Managers are now exempt from registering as investment advisers with the SEC for the management of 457 plan assets, provided the agreements for unregistered commingled funds contain rabbi trust provisions. The rabbi trust essentially ensures plan assets are held for the exclusive benefit of participants and can be tapped only by the employer's general creditors in the event of bankruptcy.
The SEC letter gave vendors with previous exemption letters until August to rewrite the trust agreements with clients. The SEC said previous no-action letters on unregistered fund investment by 457 plans are nullified by the latest letter.
The ruling has a fairly limited shelf life, however, because provisions of the new Small Business Jobs Protection Act require that all existing 457 plans move by Jan. 1, 1999, into a full trust arrangement.
Women's bill introduced
Sen. Carol Moseley-Braun, D-Ill., and Rep. Barbara B. Kennelly, D-Conn., late last week formally put women's pension issues on the table for the next session of Congress by introducing the "Comprehensive Women's Pension Protection Act of 1996."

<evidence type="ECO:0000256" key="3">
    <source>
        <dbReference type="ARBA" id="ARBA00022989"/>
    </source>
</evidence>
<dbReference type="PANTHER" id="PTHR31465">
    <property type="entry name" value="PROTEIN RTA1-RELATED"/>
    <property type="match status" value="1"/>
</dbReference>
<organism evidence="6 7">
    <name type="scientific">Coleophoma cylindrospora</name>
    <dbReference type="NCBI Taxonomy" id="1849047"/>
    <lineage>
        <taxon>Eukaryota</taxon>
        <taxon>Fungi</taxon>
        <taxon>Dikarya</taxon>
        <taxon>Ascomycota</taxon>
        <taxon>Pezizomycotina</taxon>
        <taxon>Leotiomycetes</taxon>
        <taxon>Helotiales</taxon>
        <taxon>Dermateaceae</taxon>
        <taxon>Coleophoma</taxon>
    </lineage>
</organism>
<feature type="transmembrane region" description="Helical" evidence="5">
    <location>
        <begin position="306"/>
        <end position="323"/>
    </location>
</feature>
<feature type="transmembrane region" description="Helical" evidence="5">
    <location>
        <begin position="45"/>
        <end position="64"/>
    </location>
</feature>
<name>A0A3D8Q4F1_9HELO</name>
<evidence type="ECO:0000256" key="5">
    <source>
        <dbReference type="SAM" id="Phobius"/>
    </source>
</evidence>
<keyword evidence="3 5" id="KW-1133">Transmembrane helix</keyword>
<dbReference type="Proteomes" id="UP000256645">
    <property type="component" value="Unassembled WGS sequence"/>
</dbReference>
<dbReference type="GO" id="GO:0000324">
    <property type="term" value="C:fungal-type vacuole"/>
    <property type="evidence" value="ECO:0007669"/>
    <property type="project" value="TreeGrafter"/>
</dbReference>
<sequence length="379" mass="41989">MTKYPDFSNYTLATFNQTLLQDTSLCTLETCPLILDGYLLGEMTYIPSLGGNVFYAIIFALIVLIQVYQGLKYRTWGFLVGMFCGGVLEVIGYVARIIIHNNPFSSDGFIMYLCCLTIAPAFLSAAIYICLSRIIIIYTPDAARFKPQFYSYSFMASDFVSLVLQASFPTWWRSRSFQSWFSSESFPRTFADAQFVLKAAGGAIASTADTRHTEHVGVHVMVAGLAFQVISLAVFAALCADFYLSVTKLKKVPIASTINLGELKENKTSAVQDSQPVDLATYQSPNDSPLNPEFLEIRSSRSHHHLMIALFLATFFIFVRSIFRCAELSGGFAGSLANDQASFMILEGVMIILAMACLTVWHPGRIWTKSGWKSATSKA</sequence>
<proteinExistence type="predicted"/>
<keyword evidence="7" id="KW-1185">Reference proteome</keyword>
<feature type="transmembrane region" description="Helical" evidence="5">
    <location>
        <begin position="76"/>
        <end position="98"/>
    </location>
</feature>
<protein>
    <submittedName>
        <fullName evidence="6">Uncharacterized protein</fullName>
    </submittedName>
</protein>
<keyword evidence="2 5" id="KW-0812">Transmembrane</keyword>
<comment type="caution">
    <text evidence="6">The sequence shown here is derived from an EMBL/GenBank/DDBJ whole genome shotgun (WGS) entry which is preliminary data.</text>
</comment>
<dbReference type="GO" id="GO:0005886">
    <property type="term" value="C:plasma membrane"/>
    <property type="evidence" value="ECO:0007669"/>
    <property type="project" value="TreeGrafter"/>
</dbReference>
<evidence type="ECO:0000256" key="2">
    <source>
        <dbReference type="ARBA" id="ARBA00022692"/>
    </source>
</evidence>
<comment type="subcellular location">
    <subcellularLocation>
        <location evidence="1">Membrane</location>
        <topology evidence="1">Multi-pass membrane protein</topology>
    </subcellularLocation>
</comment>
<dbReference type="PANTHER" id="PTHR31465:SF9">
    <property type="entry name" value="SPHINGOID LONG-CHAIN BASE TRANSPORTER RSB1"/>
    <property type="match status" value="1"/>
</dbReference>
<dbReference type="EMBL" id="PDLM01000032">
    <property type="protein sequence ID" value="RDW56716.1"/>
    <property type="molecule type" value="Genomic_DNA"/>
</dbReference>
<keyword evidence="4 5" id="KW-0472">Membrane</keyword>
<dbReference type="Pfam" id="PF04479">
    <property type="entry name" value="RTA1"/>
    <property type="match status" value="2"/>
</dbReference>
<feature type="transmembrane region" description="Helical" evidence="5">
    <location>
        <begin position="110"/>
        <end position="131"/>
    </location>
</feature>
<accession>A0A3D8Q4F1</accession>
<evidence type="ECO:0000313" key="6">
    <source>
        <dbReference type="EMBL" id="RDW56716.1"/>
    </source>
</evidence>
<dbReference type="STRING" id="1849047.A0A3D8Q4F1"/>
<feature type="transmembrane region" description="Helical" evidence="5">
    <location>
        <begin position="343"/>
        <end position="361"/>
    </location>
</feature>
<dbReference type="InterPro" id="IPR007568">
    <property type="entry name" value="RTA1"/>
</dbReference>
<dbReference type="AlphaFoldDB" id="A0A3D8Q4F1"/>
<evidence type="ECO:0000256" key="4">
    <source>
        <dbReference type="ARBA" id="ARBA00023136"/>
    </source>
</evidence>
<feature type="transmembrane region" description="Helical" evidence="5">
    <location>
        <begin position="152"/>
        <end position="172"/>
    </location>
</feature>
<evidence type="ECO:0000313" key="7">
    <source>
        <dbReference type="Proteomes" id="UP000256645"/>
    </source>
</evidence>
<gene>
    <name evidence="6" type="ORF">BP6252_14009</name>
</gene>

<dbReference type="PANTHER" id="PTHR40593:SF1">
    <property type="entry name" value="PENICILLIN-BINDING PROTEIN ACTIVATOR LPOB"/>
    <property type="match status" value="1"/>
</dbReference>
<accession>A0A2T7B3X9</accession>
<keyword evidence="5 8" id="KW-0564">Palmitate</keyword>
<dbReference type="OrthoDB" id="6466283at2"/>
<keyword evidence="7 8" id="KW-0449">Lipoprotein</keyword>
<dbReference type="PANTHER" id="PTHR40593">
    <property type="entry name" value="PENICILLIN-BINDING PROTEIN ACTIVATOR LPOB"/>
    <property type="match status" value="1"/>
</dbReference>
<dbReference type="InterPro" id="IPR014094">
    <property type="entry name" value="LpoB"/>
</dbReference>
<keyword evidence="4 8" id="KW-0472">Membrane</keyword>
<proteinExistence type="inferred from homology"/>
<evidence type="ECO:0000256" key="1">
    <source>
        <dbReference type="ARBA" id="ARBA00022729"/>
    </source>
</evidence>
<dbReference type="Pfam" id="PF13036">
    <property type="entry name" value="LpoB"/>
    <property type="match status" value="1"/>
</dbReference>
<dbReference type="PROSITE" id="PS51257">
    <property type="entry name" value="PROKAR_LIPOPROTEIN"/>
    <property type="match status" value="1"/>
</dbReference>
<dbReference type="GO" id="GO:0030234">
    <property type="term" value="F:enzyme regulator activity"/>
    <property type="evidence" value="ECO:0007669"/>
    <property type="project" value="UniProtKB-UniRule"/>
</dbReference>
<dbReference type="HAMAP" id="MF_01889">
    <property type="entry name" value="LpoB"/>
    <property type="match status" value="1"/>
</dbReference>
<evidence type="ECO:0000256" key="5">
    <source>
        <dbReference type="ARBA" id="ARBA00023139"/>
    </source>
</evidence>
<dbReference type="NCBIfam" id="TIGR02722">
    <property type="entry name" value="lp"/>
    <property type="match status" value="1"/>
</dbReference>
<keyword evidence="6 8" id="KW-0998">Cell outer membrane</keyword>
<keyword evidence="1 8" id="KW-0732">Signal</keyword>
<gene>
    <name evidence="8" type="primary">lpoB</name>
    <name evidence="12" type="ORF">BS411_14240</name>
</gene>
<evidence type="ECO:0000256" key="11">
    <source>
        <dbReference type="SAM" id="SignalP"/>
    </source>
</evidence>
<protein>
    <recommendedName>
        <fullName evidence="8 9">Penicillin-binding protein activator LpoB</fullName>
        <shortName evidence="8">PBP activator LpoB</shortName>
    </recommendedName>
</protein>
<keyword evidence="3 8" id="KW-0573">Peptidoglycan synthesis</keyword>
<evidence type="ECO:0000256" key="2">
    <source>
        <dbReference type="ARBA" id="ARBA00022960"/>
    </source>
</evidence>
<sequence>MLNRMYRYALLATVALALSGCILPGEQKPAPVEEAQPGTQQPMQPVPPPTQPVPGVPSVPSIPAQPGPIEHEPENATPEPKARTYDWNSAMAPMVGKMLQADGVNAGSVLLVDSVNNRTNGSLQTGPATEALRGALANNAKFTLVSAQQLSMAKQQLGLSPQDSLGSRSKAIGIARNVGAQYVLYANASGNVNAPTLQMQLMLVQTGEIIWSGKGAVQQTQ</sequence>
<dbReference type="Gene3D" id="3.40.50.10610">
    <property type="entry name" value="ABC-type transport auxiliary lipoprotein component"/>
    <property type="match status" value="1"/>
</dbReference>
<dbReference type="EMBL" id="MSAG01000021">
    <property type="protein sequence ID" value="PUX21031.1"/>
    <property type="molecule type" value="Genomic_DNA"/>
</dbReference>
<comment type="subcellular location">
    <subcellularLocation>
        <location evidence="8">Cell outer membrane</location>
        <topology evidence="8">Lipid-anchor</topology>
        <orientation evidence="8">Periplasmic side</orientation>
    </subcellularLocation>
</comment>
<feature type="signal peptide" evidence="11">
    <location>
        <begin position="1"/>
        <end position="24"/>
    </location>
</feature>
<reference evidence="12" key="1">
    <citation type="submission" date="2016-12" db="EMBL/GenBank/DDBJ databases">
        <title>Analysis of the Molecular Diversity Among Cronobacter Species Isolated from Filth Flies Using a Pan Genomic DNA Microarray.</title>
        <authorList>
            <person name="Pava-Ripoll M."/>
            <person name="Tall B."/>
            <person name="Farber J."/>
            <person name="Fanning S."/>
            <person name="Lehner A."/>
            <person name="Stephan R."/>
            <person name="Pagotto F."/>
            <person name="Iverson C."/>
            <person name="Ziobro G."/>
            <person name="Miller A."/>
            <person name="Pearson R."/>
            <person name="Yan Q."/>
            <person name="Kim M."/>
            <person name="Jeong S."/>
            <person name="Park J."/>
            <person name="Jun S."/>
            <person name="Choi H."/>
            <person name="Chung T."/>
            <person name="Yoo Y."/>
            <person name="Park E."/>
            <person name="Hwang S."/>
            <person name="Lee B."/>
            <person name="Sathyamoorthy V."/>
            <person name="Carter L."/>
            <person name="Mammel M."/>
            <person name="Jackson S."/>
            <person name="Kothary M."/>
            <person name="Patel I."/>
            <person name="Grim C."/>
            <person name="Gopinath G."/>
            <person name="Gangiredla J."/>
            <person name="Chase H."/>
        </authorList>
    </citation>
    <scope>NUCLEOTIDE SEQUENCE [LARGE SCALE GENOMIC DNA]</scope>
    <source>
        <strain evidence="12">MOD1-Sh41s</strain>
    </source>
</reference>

Because no action is expected on the bill before Congress adjourns, the bill is intended only as a marker for action in the 105th Congress, confirmed Ross Brown, an aide to Ms. Kennelly.
Interim exec tapped
Raymond Wells has been named interim administrator of the $2.6 billion Orange County Employees' Retirement System. He replaces Terry Slattery, who earlier announced he will become administrator of the San Bernardino Employees' Retirement Association. Mr. Wells, a retired Orange County treasurer, has been hired by for a maximum of three months. The board is scheduled to interview finalists for a permanent administrator on Oct. 22.
Terra 401(k) hires
Terra Industries hired Putnam Investments to provide fully bundled services for its $80 million 401(k) plan. Nine diversified investment options, all managed by Putnam, will be offered. Putnam also will administer a company stock option, said Steve Crary, manager-benefits and administration.
Mr. Crary declined to identify the plan's current record keeper and money managers. He said the fund has seven investment options.
Hewitt is the plan's consultant.
Koll names executive
J. Grayson Sanders has been named to the new position of vice chairman of Koll Investment Management, a real estate money manager. Mr. Sanders formerly was the director of real estate the Ameritech pension fund. He resigned last year.